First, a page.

That story becomes even sillier when you consider that the hunting group was snatched in December of 2015, which means Iran was holding them for more than a year, as Doha and Tehran tried to figure out how to mask a ransom payment so it wouldn’t be abundantly clear to the Saudis that Qatar handed over money to the Iranians.
Finally, Tehran and Doha found the cover they needed in the “Four Towns Agreement” which is itself a kind of tragicomedy involving offsetting evacuations that in the final analysis accomplish absolutely nothing other than creating more human suffering in Syria.
And then there’s the patently ridiculous hacking episode that unfolded late last month, the details of which add yet another layer of absurdity to the whole thing.
Meanwhile, Qatar is trying to figure out how to cope with the fallout which included some rather harrowing declines in financial assets.
Iran has the luxury of watching the whole thing unfold from the sidelines. 24 hours later, they’re taking advantage of an opportunity to curry favor in Doha. Consider these headlines out this morning from Bloomberg:
- Iran Opens Up 150 New Air Routes to Help Qatar: Payam Radio
- State-run Airports & Air Fleet Co. of Iran has made preparations to receive an additional 100-150 flights from Qatar amid dispute between Qatar and its Gulf Arab neighbors, Rahmatullah Mahabadi, co.’s managing director, says in Payam Radio broadcast.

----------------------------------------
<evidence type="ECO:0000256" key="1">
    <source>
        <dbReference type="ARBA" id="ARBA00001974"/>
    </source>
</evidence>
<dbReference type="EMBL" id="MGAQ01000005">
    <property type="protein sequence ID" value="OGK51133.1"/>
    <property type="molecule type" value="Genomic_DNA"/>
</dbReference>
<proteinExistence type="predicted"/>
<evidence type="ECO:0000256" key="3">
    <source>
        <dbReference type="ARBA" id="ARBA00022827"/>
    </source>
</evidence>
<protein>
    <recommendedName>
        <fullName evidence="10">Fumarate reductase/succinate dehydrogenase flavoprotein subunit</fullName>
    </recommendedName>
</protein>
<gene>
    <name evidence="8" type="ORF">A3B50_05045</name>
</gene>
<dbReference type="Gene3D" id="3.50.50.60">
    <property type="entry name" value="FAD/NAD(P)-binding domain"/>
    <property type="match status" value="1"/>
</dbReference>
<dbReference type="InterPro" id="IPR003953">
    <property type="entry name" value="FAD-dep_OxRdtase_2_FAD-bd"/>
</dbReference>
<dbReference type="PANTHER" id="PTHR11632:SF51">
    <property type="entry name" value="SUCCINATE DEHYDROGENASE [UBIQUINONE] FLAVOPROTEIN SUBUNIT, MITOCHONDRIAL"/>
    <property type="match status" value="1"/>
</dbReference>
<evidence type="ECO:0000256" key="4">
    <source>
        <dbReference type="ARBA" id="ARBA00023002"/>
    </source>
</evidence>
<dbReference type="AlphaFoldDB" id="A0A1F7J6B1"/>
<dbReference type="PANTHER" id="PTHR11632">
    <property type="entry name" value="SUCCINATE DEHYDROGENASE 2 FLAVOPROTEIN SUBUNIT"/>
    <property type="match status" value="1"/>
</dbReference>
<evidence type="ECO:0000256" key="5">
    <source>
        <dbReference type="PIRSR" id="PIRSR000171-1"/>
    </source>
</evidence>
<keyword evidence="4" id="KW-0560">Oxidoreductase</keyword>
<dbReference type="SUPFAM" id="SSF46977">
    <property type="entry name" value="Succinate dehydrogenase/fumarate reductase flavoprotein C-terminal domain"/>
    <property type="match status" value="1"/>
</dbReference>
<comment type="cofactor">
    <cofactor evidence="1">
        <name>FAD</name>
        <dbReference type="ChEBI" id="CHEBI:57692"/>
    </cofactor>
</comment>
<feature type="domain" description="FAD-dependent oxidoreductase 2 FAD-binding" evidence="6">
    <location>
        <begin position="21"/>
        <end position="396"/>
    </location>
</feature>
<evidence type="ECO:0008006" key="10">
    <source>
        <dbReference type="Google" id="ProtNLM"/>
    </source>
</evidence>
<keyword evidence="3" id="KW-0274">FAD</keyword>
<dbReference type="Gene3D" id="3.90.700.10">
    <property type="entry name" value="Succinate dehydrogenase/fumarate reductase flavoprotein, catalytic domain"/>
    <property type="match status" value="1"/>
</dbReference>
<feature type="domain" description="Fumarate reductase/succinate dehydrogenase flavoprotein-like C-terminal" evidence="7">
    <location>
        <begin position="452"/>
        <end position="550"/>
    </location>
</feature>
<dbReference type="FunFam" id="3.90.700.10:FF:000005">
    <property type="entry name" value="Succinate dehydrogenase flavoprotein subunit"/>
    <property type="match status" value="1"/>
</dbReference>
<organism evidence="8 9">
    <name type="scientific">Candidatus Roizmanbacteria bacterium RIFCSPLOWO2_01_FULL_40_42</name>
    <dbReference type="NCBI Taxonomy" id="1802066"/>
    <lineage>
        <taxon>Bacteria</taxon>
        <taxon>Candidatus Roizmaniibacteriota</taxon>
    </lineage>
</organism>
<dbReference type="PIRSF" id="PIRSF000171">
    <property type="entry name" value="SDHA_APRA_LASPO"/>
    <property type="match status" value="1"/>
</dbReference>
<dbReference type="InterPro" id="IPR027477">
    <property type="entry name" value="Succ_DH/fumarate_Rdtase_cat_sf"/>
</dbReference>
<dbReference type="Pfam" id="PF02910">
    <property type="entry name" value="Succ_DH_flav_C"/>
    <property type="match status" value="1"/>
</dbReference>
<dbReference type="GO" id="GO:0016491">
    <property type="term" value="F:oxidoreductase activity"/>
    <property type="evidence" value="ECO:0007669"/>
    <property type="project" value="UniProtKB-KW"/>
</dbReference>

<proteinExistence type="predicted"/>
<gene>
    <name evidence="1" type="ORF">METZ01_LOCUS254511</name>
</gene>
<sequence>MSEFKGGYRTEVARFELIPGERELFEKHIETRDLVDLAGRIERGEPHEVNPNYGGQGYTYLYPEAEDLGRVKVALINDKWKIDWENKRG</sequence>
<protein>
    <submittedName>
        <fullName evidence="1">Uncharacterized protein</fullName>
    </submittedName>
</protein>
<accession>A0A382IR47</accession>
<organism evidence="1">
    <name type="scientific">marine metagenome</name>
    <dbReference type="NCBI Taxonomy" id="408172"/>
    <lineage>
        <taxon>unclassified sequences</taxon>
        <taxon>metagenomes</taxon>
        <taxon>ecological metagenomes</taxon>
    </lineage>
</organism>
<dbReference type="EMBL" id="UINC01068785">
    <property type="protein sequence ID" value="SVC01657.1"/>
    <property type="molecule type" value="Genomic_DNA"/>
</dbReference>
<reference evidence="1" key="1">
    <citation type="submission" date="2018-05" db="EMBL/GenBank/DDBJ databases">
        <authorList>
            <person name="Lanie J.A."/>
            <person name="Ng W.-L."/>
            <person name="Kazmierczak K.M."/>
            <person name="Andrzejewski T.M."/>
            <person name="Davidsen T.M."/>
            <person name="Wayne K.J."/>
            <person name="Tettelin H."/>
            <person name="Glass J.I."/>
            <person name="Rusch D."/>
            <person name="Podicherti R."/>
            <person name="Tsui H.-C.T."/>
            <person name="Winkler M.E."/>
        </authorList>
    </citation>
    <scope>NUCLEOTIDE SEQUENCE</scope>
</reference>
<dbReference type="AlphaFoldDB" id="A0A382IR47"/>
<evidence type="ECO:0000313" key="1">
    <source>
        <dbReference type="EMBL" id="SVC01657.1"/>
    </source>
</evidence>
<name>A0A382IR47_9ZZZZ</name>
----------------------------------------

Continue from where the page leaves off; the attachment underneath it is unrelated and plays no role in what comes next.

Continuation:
- Step is intended to help resolve Qatar’s air-traffic difficulties, took effect on Tuesday at 4:30am local time
- Iran Can Supply Meat to Biscuits to Qatar: Fars News
- Iran is in a good position for the supply of red and white meat, dairy, eggs, fruit, vegetables, bread and biscuits, Kaveh Zargaran, head of the agriculture committee of Tehran’s chamber of commerce tells Fars news agency Tuesday.
- “Iran needs to use this opportunity to export food products to Qatar”
"meat biscuit diplomacy"…
Iran Can Supply Meat to Biscuits to Qatar: Fars News
— Walter White (@heisenbergrpt) June 6, 2017
Jokes aside, it’s very clear what Iran is after here and apparently, “differences” (that’s the understatement of the year) with regard to the fate of the Assad regime in Syria aren’t going to stop Tehran from seizing this opportunity.
“Iran seems to be willing to forget the difficulties in the past years and help Qatar,” Foad Izadi, a member of the Faculty of World Studies at the University of Tehran said Tuesday, adding that the “Qataris now depend on Iran to survive with regards to air corridors and shipping lanes.”
“Whether this new attempt is going to create a new direction for Qatar, we don’t know yet,” Izadi continued, before concluding that “yesterday and today, Iran and Qatar’s relations are much stronger than last week.”
So, this appears to be backfiring for the Saudis – at least in the short-term.
And the timing couldn’t be worse. The last thing Riyadh needs right now is one less Sunni ally as Iran moves aggressively to reinforce the Shiite crescent.